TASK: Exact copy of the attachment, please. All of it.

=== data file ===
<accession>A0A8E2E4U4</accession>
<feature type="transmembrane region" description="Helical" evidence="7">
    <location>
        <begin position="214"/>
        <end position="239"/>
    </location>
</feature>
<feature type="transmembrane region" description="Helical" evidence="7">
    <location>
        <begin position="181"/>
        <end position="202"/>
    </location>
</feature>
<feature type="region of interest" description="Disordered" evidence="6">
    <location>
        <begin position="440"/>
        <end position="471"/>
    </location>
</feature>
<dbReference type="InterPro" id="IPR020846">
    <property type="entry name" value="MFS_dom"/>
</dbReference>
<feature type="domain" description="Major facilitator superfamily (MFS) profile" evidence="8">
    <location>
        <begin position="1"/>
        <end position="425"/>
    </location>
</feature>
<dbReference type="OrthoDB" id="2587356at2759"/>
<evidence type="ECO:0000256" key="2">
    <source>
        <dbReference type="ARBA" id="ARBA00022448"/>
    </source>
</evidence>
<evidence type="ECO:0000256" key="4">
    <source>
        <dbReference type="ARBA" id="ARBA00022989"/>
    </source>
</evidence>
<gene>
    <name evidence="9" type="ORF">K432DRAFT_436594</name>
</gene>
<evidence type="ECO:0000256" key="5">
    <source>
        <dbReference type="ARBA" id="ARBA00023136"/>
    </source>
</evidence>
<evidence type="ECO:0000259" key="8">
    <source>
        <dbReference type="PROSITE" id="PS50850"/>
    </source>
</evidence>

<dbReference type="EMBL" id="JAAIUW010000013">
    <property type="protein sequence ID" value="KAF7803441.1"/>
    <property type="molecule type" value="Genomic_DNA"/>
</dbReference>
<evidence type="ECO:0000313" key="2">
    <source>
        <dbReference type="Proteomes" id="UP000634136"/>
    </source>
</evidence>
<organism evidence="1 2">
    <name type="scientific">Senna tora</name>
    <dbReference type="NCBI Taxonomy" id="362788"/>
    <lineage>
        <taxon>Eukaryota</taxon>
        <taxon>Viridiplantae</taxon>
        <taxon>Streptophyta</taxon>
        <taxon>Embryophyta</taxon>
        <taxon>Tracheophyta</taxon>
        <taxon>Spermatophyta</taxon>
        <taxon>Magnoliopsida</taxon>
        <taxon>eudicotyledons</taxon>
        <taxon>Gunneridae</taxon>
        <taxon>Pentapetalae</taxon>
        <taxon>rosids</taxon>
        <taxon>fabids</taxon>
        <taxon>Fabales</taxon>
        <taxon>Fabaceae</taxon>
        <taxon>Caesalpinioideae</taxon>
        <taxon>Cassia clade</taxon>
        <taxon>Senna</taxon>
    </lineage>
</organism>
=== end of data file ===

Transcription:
<accession>A0A8E2E4U4</accession>
<feature type="transmembrane region" description="Helical" evidence="7">
    <location>
        <begin position="214"/>
        <end position="239"/>
    </location>
</feature>
<feature type="transmembrane region" description="Helical" evidence="7">
    <location>
        <begin position="181"/>
        <end position="202"/>
    </location>
</feature>
<feature type="region of interest" description="Disordered" evidence="6">
    <location>
        <begin position="440"/>
        <end position="471"/>
    </location>
</feature>
<dbReference type="InterPro" id="IPR020846">
    <property type="entry name" value="MFS_dom"/>
</dbReference>
<feature type="domain" description="Major facilitator superfamily (MFS) profile" evidence="8">
    <location>
        <begin position="1"/>
        <end position="425"/>
    </location>
</feature>
<dbReference type="OrthoDB" id="2587356at2759"/>
<evidence type="ECO:0000256" key="2">
    <source>
        <dbReference type="ARBA" id="ARBA00022448"/>
    </source>
</evidence>
<evidence type="ECO:0000256" key="4">
    <source>
        <dbReference type="ARBA" id="ARBA00022989"/>
    </source>
</evidence>
<gene>
    <name evidence="9" type="ORF">K432DRAFT_436594</name>
</gene>
<evidence type="ECO:0000256" key="5">
    <source>
        <dbReference type="ARBA" id="ARBA00023136"/>
    </source>
</evidence>
<evidence type="ECO:0000259" key="8">
    <source>
        <dbReference type="PROSITE" id="PS50850"/>
    </source>
</evidence>

<dbReference type="EMBL" id="JAAIUW010000013">
    <property type="protein sequence ID" value="KAF7803441.1"/>
    <property type="molecule type" value="Genomic_DNA"/>
</dbReference>
<evidence type="ECO:0000313" key="2">
    <source>
        <dbReference type="Proteomes" id="UP000634136"/>
    </source>
</evidence>
<organism evidence="1 2">
    <name type="scientific">Senna tora</name>
    <dbReference type="NCBI Taxonomy" id="362788"/>
    <lineage>
        <taxon>Eukaryota</taxon>
        <taxon>Viridiplantae</taxon>
        <taxon>Streptophyta</taxon>
        <taxon>Embryophyta</taxon>
        <taxon>Tracheophyta</taxon>
        <taxon>Spermatophyta</taxon>
        <taxon>Magnoliopsida</taxon>
        <taxon>eudicotyledons</taxon>
        <taxon>Gunneridae</taxon>
        <taxon>Pentapetalae</taxon>
        <taxon>rosids</taxon>
        <taxon>fabids</taxon>
        <taxon>Fabales</taxon>
        <taxon>Fabaceae</taxon>
        <taxon>Caesalpinioideae</taxon>
        <taxon>Cassia clade</taxon>
        <taxon>Senna</taxon>
    </lineage>
</organism>